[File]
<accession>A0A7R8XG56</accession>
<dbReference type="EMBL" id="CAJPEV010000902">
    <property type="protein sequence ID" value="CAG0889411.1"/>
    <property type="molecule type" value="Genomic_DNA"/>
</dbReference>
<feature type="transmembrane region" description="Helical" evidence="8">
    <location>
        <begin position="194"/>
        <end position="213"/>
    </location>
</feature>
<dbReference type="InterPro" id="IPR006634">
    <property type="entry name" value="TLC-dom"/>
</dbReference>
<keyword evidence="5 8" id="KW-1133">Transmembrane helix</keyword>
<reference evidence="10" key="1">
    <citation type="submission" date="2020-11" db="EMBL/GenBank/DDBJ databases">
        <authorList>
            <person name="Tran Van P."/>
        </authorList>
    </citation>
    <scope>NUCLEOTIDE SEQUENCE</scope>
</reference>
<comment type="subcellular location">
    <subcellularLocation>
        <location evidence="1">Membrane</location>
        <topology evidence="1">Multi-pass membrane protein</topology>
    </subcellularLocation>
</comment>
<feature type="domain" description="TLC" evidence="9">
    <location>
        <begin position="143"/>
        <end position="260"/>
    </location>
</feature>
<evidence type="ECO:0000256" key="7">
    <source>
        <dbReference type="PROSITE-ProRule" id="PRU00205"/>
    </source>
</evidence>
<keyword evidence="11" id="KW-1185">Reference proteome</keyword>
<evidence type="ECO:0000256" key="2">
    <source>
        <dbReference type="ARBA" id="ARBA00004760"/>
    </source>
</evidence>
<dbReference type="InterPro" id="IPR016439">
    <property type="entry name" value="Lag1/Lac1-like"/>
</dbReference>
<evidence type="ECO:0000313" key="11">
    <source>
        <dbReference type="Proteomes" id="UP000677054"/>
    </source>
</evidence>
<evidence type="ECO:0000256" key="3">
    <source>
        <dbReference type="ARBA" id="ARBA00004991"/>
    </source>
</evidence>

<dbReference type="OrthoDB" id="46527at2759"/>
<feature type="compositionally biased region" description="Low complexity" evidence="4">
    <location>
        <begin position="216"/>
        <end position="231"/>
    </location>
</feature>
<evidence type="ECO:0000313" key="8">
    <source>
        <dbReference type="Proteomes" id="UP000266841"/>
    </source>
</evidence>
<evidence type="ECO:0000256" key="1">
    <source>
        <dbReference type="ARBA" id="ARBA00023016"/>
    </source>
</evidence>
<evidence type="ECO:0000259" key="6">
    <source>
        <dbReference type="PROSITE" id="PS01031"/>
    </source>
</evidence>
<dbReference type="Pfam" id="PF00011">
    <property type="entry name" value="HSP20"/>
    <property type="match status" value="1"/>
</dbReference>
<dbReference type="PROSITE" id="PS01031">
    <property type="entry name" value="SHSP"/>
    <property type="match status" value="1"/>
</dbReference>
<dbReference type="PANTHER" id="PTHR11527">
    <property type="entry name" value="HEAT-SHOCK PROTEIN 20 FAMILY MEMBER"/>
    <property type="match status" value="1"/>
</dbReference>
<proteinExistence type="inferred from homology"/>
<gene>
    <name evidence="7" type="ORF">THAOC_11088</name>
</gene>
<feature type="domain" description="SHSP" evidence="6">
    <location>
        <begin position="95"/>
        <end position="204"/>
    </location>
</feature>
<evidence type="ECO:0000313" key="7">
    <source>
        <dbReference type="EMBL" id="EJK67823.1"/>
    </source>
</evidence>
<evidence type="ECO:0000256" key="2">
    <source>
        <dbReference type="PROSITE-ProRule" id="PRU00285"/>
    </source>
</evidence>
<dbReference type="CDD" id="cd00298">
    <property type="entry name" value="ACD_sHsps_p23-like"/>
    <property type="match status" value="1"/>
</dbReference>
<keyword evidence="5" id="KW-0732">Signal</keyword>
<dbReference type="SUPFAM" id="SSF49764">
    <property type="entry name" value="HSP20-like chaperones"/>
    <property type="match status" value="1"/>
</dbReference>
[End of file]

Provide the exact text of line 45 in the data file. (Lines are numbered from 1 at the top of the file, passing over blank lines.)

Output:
    </source>